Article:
“I told the gentleman who hired me, a good friend of mine, ‘I don’t know anything at all about operations of a stadium,’” Riddle says. “We laughed, we cut up, and he said, ‘Don’t worry, we’ll teach you.’”
From there, he was promoted to director of advertising sales, plus he was promotions director for the newly formed Atlanta Chiefs soccer club owned by the Braves. He left there in 1975 to become the general manager of the Atlanta Convention & Visitors Bureau.
“I had the No. 2 position there,” Riddle says. “My job was to run the Convention Bureau on a daily basis. It’s a big promotion, in multiple ways, of a municipality.”
He left the CVB after about two years to enter into business for himself, owning several retail stores, including one that became famous for its link to a line of special dolls.
“I had a retail store in downtown Atlanta in Peachtree Center. It was called Terminus Gift Shop,” Riddle recalls. “It was the first store in Atlanta in which the local Georgia artisans had an outlet.”
At a regional art festival, Riddle met Xavier Roberts, who was creating soft sculpture dolls he called “The Little People,” dressing them in used children’s clothing and offering them up for “adoption.” Riddle asked if his gift shop could become an “adoption center.”
“I was No. 1,” he points out. “People went absolutely nuts over this. … That put Terminus Gift Shop, really, on the map.”
Soon thereafter, Coleco licensed the doll line as the Cabbage Patch Kids that caused shopper riots in the early ’80s and have delighted children and collectors for years.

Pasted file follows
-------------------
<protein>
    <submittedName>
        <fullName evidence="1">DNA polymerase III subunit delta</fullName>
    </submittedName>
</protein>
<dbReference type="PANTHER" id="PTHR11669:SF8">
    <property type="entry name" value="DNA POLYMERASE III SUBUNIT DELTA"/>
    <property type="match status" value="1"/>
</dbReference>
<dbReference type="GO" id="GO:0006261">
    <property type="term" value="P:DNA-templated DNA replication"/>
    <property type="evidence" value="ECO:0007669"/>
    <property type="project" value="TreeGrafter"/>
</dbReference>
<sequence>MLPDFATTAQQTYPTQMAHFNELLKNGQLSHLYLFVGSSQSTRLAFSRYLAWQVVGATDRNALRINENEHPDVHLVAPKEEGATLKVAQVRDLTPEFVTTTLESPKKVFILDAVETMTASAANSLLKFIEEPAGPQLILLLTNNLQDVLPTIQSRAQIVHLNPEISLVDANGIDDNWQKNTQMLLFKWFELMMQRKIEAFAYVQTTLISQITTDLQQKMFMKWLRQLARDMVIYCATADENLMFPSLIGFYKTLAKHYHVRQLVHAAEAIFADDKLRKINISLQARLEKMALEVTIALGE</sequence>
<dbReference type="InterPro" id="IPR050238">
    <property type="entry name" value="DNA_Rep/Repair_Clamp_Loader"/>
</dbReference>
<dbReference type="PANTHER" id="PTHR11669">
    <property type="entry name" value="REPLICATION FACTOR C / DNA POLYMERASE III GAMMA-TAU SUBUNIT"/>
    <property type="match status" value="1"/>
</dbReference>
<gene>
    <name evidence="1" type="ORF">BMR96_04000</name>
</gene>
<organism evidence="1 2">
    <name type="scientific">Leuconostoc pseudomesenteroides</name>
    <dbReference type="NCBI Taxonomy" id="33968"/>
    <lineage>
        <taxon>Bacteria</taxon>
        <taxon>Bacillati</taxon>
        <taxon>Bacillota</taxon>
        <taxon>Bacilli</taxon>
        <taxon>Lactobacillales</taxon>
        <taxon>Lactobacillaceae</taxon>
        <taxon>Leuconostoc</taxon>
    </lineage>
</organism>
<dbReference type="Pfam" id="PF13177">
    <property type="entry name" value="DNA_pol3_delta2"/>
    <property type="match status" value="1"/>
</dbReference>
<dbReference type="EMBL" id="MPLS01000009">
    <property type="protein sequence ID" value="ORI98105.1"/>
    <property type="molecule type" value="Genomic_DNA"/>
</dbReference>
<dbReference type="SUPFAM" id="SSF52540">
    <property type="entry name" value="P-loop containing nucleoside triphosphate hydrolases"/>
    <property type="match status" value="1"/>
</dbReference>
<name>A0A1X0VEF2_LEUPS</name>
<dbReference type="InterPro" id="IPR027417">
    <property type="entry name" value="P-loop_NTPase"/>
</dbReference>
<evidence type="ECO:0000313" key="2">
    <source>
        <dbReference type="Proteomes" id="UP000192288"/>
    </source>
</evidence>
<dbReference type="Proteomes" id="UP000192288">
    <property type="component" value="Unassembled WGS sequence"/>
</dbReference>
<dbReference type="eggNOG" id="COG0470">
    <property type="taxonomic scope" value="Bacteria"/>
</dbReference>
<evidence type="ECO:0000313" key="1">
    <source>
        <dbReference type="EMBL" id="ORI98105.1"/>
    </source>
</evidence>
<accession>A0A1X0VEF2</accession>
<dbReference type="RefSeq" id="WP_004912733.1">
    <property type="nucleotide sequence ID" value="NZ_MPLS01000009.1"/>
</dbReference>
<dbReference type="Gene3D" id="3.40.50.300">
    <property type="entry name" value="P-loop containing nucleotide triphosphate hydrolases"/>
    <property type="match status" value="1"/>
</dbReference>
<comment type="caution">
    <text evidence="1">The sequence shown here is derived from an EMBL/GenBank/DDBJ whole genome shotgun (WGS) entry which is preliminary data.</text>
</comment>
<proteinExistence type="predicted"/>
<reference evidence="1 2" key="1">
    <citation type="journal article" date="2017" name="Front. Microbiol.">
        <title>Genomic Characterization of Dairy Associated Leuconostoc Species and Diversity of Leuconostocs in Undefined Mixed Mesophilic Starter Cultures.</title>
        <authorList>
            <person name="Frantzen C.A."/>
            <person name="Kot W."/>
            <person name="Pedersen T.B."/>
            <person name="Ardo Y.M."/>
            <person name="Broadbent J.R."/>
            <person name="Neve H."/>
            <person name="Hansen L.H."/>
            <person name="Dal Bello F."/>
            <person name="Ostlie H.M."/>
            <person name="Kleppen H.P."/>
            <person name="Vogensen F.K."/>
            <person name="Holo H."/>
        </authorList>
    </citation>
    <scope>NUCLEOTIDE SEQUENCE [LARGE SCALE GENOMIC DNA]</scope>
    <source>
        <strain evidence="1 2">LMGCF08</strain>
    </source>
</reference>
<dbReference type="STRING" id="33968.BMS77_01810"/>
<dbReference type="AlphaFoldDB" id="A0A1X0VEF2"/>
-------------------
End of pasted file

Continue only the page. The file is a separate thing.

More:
Another unique endeavor for Riddle was rodeo promotion. With a friend he’d met through Terminus, he became interested in roping cattle.
“I was 42, got on my first horse in a long time, and the bug bit me,” he says.
Riddle was at an Atlanta restaurant one day when a friend, Spurgeon Richardson, then the president of Six Flags Over Texas, spotted him in his Western garb. The two got to talking and Richardson asked Riddle if he could produce a rodeo for the amusement park. Despite having no such experience, he said yes.
“Then, the journey began to find a stock contractor,” Riddle says. “And we did, Preston Folks. We produced rodeos for Six Flags for nine years. Sometime, if you really want to have some fun, we’ll talk about the day we were putting bulls in the arena to feed them for the performance the next day and they got out.”
In the years since, Riddle has learned that it’s much easier to rope attendees than steers.
Check back Thursday for the conclusion.